Between September 3 and 6, when the Chicago Jazz Festival would have taken place, DCASE will present Millennium Park at Home: Jazz Music, programmed by venues and organizations from around the city. Zanolini explains: "Three years ago, the Jazz Festival started programming free events from venues and presenters across the city, including Elastic, Fred Anderson Park, the AACM, and many others—they called this Jazz Festival Citywide. So this year DCASE invited each of those presenters to submit a 20-minute video that represented some of the programming that had been planned as part of the Jazz Festival Citywide."
Each day's program will run from 4 to 8 PM, and will include three of those videos as well as three recent sets by local performers—among them the Bobby Broom Trio, the Tito Carrillo Quintet, Twin Talk, the Nick Mazzarella Trio, and Abigail Riccards. Interspersed between them will be archival footage of Chicago Jazz Festival performances by the likes of Von Freeman and Clifford Jordan, the Fred Hersch Trio, Muhal Richard Abrams's Experimental Band, and Myra Melford.
- Michael Jackson for Chicago Reader
- Hyde Park Jazz Festival executive and artistic director Kate Dumbleton at last year's event with her dog Blue
The Hyde Park Jazz Festival, on the other hand, has come up with some creative ways to reconcile live performance with social distancing. Ordinarily, it takes place over the last weekend of September, with indoor concerts scattered around the neighborhood and two outdoor stages on the Midway Plaisance. The festival is working hard to meet the challenges of COVID-19. "When things started to happen, in March and April," says executive and artistic director Kate Dumbleton, "it became clear that we would have to adapt the festival in some way, because of how much money we lost." Because the festival was forced to cancel its annual benefit, scheduled for June, and because the University of Chicago cut back the money it usually provides, this spring the HPJF budget shrank by a third in the span of two weeks. Dumbleton canceled the existing program and rescheduled as many out-of-town performers as she could for 2021.
"We were looking at whether we would make the outdoor spaces much smaller," she says. "Something was going to have to be done about the Midway, which is extremely expensive to produce. We talked about having indoor spaces, but then as things went on, it became clear that there was no way to do the festival indoors either. The university was starting to have their buildings closed, with no understanding of when it would be open, and so we knew we had to adapt the festival." In the process, the locally rooted fest focused even more tightly on one of its long-standing raisons d'etre: stimulating the Chicago jazz community with money and attention.
"It just became about a very basic desire to pay artists, to put as much money, if not more, into the ecosystem as we always do. And then also to have some kind of musical opportunities for the community that were not entirely online," says Dumbleton. "I was not super interested in pivoting to the online stage, because normally we are not doing anything in the summer. We did not have the staff platform, let alone anything else. And also, there were other organizations that were way, way more equipped to do the online stuff right away, like ESS. So we started thinking about what we could do live and what would be safe, and that's when I started developing these other concepts, like the Jazz Postcards program."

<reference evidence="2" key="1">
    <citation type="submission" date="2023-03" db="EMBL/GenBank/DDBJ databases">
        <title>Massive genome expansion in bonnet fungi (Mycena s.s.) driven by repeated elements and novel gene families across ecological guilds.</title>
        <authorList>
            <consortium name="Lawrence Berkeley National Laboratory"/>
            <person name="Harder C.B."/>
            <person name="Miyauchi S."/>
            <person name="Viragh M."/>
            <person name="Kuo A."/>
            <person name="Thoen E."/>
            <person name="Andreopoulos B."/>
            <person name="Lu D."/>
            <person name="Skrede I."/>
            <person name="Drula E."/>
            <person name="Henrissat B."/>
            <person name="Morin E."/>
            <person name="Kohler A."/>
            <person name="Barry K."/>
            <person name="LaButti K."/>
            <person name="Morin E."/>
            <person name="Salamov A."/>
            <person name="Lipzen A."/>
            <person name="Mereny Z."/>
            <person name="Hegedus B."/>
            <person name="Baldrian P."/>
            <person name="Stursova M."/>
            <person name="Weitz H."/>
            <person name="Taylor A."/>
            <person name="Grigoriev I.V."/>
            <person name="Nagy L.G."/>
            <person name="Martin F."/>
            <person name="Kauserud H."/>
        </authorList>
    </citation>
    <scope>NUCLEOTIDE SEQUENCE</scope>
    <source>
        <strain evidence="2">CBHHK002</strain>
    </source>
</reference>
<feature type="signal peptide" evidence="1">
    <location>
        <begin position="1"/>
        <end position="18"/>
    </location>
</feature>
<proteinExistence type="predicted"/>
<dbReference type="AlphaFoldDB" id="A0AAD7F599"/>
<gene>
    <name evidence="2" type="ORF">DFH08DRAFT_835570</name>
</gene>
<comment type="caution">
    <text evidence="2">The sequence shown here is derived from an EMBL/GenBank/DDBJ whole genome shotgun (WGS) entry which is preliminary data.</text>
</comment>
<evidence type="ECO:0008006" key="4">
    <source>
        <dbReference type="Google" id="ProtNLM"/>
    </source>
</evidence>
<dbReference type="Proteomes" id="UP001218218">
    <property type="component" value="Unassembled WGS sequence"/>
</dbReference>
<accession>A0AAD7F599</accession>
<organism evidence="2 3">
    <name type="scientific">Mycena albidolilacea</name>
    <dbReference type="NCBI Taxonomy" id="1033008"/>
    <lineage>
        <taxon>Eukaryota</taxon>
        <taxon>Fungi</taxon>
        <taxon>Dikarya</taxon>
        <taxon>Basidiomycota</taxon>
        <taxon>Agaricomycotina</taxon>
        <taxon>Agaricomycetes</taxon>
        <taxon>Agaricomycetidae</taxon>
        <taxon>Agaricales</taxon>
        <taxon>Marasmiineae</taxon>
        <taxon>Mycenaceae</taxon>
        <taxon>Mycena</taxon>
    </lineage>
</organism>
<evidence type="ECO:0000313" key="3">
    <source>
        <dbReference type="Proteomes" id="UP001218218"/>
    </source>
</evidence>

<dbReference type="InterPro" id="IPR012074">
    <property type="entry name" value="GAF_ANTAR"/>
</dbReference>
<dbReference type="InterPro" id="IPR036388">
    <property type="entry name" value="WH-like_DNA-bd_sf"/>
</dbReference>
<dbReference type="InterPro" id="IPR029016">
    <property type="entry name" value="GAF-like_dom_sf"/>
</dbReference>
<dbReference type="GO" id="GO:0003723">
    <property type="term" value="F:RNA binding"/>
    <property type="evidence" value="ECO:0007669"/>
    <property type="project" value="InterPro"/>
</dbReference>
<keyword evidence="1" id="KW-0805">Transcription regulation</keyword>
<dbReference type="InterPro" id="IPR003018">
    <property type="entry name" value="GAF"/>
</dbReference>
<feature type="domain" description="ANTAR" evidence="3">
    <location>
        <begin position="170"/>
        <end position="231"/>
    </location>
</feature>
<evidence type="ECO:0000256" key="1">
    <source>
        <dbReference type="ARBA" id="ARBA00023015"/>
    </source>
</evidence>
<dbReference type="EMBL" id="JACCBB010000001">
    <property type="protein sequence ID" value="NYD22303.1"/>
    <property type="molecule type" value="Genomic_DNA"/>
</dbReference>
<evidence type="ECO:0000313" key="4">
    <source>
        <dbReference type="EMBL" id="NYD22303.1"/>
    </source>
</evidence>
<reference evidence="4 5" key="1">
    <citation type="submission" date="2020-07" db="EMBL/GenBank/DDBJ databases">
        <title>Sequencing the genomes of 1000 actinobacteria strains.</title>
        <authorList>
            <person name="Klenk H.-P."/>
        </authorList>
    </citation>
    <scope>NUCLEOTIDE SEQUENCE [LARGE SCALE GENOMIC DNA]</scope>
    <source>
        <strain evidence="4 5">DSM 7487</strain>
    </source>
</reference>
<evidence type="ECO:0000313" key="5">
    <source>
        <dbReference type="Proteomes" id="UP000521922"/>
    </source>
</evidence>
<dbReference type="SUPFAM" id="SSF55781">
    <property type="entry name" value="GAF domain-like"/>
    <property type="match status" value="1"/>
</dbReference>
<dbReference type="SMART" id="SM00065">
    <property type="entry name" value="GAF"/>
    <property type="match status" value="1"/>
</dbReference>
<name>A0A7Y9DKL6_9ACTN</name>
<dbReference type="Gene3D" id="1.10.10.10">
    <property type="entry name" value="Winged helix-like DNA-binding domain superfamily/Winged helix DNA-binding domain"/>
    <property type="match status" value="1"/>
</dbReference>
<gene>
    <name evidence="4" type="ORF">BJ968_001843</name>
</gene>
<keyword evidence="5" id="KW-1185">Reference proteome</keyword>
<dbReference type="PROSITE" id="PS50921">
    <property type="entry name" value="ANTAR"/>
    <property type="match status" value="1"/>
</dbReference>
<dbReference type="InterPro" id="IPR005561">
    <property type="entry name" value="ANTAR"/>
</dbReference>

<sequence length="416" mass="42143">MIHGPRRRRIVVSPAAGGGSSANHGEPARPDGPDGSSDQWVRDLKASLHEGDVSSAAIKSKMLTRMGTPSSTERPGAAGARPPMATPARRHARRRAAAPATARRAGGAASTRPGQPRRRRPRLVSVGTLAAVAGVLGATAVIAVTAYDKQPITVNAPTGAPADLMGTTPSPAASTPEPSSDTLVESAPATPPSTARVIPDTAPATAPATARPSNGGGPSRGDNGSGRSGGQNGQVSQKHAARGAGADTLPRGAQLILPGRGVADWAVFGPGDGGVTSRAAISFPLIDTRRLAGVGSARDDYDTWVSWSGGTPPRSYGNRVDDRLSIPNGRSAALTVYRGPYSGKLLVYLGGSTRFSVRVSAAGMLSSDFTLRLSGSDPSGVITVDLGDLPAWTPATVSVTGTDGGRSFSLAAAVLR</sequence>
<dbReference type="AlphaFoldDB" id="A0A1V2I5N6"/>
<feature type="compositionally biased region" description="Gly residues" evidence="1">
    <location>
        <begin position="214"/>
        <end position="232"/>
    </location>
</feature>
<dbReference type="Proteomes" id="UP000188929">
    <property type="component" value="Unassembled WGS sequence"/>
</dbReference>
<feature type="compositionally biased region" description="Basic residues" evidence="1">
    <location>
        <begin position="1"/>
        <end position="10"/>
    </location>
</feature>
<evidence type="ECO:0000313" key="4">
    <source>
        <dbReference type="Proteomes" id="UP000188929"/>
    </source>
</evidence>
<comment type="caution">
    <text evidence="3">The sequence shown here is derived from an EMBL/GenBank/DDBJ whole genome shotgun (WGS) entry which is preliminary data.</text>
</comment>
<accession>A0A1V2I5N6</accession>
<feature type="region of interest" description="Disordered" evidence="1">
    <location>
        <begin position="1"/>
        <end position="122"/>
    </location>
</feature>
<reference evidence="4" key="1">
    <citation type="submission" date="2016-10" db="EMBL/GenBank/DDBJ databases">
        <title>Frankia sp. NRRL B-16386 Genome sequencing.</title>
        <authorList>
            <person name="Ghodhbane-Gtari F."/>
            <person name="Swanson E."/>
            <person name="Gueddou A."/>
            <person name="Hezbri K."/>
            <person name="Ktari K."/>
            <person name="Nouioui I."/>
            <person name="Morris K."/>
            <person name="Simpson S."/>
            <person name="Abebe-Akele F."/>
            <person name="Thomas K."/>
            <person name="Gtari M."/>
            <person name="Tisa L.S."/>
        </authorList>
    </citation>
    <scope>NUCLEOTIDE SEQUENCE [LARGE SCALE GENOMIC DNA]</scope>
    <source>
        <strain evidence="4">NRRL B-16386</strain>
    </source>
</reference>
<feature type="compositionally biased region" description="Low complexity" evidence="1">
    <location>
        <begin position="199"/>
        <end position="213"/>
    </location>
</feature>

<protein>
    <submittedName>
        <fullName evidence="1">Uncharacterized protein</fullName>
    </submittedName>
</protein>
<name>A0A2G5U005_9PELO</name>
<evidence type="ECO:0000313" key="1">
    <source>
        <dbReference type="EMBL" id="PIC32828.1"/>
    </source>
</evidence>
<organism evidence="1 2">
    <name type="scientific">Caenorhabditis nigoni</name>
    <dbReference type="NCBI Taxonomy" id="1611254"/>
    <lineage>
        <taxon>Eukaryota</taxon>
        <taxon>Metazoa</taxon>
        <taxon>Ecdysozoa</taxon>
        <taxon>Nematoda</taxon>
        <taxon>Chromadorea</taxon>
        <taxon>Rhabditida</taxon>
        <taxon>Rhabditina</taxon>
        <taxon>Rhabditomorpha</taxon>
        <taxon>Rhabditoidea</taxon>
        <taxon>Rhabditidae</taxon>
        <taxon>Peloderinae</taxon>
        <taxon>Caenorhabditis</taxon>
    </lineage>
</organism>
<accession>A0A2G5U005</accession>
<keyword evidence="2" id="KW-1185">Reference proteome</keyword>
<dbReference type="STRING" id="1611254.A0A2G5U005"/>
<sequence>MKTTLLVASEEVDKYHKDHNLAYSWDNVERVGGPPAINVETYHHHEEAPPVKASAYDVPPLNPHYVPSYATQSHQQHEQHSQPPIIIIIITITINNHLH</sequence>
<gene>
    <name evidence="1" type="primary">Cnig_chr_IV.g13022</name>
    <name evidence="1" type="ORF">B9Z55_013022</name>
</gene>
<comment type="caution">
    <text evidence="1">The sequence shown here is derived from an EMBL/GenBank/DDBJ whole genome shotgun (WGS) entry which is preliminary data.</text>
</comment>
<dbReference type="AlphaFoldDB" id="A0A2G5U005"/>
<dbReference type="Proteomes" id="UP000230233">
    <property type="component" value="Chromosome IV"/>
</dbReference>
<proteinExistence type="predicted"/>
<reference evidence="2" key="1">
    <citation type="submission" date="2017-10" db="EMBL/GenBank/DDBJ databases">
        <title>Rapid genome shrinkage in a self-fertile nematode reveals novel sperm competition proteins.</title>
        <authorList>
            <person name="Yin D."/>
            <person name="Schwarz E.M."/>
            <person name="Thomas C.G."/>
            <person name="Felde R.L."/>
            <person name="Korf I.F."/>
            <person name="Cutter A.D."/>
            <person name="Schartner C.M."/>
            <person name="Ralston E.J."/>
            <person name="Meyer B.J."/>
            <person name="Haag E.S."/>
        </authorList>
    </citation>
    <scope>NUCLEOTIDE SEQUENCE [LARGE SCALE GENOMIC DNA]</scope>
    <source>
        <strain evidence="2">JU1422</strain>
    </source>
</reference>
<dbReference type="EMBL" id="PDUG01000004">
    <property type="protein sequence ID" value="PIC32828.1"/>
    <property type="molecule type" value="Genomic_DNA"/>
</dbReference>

The Jazz Postcards were a series of outdoor solo, duo, and trio performances throughout July and August, staged in parks, in front of consenting shops or museums, and in musicians' yards. Local favorites who appeared include Angel Bat Dawid, Corey Wilkes, Greg Ward, Sam Trump, Tomeka Reid, Avreeayl Ra, and Joshua Abrams. The festival's website provided only clues, not precise information, about when and where the concerts would take place, a tactic that kept audiences small enough to maintain social distancing. Video of each concert is posted to the HPJF website, but because there was no crew to do the filming, the players had to arrange to record everything, often on cell phones. The festival also sponsored Back Alley Jazz, a one-day event that presented eight additional outdoor concerts scattered around the South Shore neighborhood on the afternoon of Saturday, August 22.
In addition to providing musicians a chance to play, the Jazz Postcards also signaled the HPJF's intent to hold a live festival of some kind this year. But exactly what will happen on September 26 and 27 is still a matter of hope and conjecture, Dumbleton admits.
"The idea is of having the two-day festival: one day of livestreaming from the Logan Center, and then one day of very short outdoor performances that would be pop-ups with mobile stages," she says. "It's going to be all Chicago artists."
Dumbleton has been pushed into a trade-off between public safety and production quality—for the pop-ups especially, it won't be a realistic option to establish formal atmospheres, pristine conditions, and precisely controlled sound mixes. "It's mostly about what can we do that's safe for people, and quick, and will allow us to present music live in neighborhoods and in more informal settings where we're not doing something that could be considered a block party or anything that could possibly be unsafe," she says. "I'm just trying to be super mindful of what we can do that would allow us to use as much of the money we have to give directly to the artists, rather than all of the other stuff we normally have to buy, like porta-potties and fencing and generators and all of that stuff that costs tens of thousands of dollars."
So instead of audiences strolling between stages on the Midway, flatbed trucks will drive musicians around Hyde Park to play brief concerts. But since it's not assured that the Logan Center will be open to serve as a nerve center for a livestream, or even that the city will still be in Phase Four come the end of September, no one has been booked yet. "Anyone that sets to planning is just SOL right now," Dumbleton says. "You've just got to be highly adaptive and, I dare say, improvisational on some level. That's what me and my team keep saying—none of us can get wed to any concept too much, because we might have to let it go. But I do think that the desire to do something that isn't streaming concerts from people's living rooms is driving this. And to use the outdoors while we can! I'm telling you, this winter's going to be rough." v